What's in an analogy?

The US constitution grants Congress the power: to promote the Progress of Science and useful Arts, by securing for limited times to Authors ... the exclusive Right to their ... Writings Although he wasn't in the US at the time the...

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The US constitution grants Congress the power:

  • to promote the Progress of Science and useful Arts, by securing for limited times to
  • Authors ... the exclusive Right to their ... Writings

Although he wasn't in the US at the time the Constitution was drafted (he was in France), it's assumed that those words were derived from the ideas of Thomas Jefferson. When he wasn't off having a sly miscegenate in the dairy at Monticello (or a Paris hotel bedroom, as the case may be) Jefferson was also the first head of the US Patent Office and, in fact had a very healthy scepticism about what we now call “intellectual property”, in general.

Section 1(1) of the Copyright, Designs and Patents Act in the UK says:

  • “Copyright is a property right...”

There's a subtle but important distinction here. The US Constitution is essentially saying that to stimulate creativity, we're going to grant authors some limited rights. It never ascribes the term “property” to what is now frequently called “intellectual property”. The UK Copyright Act, right at the beginning, starts out by saying that copyright is property.

Or, to borrow William Patry's terminology, the former view is that copyright is a government programme. It gives some limited rights to creators, to stimulate creativity for the benefit of society as a whole.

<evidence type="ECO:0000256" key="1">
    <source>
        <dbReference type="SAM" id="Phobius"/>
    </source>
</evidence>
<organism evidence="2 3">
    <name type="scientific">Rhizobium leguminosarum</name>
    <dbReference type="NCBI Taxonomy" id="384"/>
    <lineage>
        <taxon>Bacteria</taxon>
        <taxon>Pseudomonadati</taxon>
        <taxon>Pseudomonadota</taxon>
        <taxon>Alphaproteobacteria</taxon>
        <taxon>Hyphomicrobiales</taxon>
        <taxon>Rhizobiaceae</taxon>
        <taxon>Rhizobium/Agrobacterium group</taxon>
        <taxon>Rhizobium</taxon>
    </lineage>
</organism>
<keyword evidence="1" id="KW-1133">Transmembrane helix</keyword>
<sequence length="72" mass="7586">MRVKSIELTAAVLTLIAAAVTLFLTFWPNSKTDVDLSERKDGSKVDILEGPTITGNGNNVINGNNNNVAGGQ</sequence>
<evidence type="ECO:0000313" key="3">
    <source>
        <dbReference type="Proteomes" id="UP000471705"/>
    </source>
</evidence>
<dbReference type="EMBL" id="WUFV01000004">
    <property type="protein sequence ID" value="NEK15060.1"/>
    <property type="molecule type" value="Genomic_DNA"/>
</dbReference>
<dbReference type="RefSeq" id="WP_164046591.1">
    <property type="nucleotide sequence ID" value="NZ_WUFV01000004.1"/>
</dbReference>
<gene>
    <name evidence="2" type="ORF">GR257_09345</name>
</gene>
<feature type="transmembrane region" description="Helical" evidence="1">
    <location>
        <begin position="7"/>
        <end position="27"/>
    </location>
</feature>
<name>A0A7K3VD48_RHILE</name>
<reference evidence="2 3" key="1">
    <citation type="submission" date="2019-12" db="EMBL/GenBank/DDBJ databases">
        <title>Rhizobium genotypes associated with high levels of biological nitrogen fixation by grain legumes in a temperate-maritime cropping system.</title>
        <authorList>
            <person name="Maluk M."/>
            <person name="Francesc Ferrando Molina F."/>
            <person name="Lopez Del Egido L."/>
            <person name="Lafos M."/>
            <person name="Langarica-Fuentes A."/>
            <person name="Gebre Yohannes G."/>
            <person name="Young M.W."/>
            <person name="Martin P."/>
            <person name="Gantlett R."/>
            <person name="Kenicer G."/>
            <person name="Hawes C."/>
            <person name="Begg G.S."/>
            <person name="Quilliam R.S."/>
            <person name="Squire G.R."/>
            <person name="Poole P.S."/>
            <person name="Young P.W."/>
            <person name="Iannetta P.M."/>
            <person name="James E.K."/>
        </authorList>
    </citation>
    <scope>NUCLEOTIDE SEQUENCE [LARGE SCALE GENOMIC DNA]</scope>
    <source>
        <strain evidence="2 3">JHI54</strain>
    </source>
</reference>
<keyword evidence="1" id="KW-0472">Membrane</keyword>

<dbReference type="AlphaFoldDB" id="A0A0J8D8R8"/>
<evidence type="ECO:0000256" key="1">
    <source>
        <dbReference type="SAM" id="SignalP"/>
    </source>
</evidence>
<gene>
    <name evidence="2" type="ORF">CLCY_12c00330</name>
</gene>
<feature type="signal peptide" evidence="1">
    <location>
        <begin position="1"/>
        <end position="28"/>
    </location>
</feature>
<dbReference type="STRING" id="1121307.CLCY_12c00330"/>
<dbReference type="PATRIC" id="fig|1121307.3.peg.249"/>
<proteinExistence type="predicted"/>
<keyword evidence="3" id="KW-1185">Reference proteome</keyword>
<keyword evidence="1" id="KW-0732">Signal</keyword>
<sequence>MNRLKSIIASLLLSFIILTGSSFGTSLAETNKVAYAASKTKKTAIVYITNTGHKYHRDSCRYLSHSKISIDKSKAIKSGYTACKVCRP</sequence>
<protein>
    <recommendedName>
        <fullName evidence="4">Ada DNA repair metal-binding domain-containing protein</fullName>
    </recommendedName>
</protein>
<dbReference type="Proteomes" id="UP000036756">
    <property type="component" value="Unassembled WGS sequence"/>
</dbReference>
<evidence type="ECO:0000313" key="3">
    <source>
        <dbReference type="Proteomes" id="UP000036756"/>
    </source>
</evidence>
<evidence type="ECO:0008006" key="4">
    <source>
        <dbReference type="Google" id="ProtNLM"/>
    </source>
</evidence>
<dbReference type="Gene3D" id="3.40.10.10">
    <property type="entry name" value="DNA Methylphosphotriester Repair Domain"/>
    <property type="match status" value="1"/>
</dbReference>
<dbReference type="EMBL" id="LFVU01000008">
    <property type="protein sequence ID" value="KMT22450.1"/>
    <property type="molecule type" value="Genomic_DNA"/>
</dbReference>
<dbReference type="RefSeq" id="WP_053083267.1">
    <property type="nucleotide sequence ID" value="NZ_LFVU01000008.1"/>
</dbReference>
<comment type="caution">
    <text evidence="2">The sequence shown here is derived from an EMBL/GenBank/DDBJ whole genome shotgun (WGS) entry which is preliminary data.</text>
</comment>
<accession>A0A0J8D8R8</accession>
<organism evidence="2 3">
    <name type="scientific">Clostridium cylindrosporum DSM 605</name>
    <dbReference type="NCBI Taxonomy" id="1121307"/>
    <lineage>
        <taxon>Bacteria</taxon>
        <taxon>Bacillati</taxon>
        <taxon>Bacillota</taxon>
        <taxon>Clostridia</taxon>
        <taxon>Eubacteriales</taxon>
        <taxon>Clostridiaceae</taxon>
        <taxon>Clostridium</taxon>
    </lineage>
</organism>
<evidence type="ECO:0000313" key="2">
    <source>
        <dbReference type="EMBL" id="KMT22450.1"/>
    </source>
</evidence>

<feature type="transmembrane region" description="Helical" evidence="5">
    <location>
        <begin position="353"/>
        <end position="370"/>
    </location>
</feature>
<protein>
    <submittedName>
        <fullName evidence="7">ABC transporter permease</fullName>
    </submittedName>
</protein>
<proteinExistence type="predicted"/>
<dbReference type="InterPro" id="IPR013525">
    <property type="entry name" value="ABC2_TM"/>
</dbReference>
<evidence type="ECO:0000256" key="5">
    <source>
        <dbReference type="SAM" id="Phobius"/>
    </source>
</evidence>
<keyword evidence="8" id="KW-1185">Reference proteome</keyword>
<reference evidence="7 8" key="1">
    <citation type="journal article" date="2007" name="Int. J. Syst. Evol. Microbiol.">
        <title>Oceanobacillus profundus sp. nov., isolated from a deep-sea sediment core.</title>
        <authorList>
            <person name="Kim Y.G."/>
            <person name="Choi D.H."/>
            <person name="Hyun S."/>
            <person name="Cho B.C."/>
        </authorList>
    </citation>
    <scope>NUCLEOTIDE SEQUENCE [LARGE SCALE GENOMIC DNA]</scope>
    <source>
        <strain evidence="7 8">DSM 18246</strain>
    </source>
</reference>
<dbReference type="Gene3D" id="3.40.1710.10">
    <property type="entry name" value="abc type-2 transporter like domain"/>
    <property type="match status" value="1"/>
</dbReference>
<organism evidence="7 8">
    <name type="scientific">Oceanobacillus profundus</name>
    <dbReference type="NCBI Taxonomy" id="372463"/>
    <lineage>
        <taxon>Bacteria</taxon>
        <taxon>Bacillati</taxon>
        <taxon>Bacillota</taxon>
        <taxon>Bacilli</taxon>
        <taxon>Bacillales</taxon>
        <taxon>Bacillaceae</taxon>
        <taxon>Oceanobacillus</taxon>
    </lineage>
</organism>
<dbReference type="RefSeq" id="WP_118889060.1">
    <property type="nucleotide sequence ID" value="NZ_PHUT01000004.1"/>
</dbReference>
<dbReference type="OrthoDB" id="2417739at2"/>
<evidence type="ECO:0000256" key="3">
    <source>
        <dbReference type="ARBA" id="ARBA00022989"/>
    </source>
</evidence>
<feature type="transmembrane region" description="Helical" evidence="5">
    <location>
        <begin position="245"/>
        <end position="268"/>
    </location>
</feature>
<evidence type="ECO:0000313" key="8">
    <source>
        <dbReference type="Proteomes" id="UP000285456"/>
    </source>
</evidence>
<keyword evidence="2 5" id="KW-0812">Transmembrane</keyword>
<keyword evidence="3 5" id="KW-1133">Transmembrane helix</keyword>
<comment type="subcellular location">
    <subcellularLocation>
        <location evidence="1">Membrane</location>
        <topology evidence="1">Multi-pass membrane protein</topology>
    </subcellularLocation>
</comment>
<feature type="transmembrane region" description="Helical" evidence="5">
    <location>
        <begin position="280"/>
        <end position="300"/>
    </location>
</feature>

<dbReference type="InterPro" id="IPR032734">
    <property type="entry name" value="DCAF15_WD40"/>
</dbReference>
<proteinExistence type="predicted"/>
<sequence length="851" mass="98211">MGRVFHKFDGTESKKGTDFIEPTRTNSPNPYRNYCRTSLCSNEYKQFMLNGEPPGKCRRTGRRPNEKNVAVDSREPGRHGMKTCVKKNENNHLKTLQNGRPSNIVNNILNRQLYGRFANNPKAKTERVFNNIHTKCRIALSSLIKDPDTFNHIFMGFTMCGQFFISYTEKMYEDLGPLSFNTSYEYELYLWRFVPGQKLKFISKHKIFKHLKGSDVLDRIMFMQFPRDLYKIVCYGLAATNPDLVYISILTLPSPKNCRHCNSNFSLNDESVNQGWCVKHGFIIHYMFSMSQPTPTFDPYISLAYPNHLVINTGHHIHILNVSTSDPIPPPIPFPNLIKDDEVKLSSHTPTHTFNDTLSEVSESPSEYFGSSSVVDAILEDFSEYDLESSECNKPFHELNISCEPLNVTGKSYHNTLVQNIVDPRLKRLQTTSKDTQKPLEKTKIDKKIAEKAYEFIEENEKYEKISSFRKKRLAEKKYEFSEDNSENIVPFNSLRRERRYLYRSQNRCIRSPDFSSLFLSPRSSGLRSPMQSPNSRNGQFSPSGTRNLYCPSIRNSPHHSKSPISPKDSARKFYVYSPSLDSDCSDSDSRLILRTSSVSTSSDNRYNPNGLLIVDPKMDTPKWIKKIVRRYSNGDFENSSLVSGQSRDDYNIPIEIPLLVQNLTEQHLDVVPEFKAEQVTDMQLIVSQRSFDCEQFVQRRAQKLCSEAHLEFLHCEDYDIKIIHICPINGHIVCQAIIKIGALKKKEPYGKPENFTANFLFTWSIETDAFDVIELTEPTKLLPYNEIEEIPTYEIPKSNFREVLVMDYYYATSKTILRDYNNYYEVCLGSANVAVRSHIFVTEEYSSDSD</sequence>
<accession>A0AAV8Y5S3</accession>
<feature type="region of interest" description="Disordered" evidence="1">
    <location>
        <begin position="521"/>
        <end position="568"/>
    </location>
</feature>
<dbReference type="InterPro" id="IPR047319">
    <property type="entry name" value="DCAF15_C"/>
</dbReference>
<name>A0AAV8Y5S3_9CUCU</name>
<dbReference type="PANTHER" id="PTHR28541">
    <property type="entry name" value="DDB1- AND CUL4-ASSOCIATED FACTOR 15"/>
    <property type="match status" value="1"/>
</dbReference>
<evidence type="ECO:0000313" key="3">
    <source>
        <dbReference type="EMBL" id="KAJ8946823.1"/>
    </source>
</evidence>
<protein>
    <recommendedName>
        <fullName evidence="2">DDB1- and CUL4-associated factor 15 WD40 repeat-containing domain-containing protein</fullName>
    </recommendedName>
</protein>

The other view is that copyright is property, like a bar of chocolate or a car, with connotations of ownership, of exclusion of others, and of permanence (actually, in that case the chocolate bar is a very bad example, and the car is not too great, either).

The state can create a programme which involves the transfer of intangibles (carbon credits, for example), and the rights it attaches to those intangibles (for example the ability to sell them, mortgage them, assign them, lend them) can make them arbitrarily similar, as regards their legal characteristics, to property.

Or, it can declare something to be property, and then take absolute rights away. This is the case with land (or, as lawyers call it, real property): if you own a flat, in all probability, you own the leasehold, and you only have rights relative to the freeholder.

They may also be additional rights which other people have over your property, such a a right of way over your drive, or the right for other leaseholders to run pipes and wires through ducts to their flats.

In fact, technically, even freeholders of land don't own the land in an absolute sense: because of a peculiar remnant of the feudal system, the strongest title a freeholder can have, fee simple absolute in possession, is still derived from the crown, which is the “true” owner of the land. (And of course, ownership of land is still subject to compulsory purchase orders).

Imagine you're a free market crusader. It's a central tenet of your faith that property is good, and government interference is bad. Suddenly, depending on how you characterise copyright, it can be either a very good thing or a very bad thing.

And since, even after the meltdown, governments are still pretty much committed to free market ideals, whether someone adopts the “property” or “programme” stance can be very telling.

Thus, you'll find organisations like the RIAA, BSA, FAST and BPI talk a lot about “property”. And you'll find organisations like the Free Software Foundation railing against that characterisation.

It's also fairly telling that the organ of the United Nations which deals with these issues is called the “World Intellectual Property Organisation”, and that the relevant government agency in the UK is Intellectual Property Office.

It pays to listen carefully: freedom fighter, or terrorist? Programme or property? The terminology used often says more about the person who is talking, than the person they are talking about.


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